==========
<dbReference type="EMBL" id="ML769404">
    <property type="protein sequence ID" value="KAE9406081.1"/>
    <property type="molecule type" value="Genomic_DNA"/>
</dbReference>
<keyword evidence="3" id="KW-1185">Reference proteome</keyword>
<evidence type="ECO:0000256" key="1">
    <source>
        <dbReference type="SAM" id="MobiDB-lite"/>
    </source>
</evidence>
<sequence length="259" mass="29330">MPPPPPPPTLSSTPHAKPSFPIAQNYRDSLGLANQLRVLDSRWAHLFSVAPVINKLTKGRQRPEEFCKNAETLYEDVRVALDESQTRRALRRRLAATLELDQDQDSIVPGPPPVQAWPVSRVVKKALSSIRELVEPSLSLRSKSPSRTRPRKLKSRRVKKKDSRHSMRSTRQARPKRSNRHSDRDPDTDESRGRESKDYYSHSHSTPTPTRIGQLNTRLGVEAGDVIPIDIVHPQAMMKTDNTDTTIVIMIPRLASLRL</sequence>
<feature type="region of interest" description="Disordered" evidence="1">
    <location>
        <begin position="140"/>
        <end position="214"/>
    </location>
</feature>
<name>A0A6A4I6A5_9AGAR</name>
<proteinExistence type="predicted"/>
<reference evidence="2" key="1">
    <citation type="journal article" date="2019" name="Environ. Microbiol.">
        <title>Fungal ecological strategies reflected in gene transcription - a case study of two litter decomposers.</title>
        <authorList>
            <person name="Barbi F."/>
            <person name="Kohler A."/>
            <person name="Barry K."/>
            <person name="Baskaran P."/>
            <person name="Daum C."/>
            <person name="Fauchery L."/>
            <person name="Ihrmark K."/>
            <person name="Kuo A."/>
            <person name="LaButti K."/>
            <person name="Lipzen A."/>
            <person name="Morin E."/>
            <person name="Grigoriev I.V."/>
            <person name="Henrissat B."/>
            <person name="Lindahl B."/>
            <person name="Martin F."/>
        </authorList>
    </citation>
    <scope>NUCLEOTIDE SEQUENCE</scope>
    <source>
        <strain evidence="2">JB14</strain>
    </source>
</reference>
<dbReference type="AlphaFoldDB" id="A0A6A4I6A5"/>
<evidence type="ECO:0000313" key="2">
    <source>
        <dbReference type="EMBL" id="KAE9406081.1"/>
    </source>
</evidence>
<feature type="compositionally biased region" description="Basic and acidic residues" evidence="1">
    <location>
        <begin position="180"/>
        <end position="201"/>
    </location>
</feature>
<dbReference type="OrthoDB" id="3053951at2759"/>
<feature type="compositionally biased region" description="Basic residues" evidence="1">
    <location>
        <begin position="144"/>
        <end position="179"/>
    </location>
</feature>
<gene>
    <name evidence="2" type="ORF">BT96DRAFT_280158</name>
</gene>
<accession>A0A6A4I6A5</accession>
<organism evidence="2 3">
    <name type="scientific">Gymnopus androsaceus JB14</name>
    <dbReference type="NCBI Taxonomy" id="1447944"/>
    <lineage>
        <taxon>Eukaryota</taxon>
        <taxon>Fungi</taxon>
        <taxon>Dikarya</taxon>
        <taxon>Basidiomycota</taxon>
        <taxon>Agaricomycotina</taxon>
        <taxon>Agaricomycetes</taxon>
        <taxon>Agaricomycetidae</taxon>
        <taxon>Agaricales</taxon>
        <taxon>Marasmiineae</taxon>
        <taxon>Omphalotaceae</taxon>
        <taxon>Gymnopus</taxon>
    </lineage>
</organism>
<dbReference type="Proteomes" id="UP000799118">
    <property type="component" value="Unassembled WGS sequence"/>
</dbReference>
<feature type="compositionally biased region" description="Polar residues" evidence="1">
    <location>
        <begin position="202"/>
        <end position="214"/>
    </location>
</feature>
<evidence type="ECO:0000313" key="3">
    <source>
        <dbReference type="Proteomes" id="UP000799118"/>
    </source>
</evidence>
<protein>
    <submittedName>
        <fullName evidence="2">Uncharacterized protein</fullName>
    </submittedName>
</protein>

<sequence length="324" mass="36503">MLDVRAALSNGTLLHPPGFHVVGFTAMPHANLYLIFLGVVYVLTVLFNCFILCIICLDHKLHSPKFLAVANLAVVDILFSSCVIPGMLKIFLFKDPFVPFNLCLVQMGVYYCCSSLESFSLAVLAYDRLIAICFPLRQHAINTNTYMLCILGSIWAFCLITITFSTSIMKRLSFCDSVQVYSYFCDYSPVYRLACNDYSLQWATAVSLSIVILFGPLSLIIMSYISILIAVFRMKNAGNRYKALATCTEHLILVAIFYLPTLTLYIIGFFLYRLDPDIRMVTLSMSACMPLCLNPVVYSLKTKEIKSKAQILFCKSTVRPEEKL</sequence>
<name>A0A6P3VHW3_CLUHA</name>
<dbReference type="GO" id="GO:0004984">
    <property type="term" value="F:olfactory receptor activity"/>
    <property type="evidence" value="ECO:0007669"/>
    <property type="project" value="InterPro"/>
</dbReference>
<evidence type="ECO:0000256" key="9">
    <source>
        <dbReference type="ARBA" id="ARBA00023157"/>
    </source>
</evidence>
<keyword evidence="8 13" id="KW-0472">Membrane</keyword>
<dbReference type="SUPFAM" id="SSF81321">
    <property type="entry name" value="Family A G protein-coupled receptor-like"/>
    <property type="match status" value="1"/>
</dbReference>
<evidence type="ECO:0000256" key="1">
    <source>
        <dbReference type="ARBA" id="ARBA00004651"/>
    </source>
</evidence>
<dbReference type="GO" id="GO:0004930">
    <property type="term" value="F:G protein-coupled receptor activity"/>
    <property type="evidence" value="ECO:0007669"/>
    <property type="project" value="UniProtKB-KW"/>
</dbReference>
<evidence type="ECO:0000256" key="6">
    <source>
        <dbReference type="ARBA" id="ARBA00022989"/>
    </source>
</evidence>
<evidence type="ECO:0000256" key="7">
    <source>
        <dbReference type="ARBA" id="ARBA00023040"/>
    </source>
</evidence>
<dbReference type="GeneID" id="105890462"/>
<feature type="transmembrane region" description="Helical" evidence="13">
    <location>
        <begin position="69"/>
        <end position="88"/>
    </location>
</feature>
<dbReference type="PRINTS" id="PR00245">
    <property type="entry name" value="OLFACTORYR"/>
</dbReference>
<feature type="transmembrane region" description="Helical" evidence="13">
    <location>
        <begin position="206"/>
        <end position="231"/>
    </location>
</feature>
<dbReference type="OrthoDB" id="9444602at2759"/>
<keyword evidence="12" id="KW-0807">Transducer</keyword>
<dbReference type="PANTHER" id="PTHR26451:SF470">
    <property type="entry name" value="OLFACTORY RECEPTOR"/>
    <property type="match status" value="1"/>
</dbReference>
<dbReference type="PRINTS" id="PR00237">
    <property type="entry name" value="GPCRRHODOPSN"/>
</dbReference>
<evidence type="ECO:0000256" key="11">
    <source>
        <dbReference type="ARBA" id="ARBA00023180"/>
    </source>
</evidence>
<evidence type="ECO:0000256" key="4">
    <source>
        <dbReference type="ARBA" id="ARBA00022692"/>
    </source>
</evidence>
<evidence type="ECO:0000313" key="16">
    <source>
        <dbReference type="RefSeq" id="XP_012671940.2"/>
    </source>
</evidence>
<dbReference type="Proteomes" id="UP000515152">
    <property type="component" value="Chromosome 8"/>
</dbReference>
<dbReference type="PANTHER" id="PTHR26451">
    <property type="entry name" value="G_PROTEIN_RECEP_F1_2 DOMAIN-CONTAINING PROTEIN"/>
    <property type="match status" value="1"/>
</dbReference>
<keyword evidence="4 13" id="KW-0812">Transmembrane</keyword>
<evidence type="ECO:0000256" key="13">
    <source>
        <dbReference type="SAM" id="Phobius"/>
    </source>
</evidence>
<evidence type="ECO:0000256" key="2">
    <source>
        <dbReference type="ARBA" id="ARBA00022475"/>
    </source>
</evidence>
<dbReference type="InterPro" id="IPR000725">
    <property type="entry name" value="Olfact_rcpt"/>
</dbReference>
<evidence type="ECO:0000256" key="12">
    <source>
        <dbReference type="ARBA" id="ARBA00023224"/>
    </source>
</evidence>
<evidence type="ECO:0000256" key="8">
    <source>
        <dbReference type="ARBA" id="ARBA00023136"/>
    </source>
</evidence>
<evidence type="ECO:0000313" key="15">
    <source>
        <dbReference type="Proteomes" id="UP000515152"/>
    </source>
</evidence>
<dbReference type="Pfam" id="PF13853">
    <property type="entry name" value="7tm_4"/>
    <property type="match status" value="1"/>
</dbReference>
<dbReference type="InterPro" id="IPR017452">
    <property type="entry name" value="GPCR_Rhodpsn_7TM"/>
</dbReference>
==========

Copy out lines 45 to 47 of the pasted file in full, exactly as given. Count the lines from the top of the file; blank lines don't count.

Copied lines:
</reference>
<dbReference type="AlphaFoldDB" id="A0A6A4I6A5"/>
<evidence type="ECO:0000313" key="2">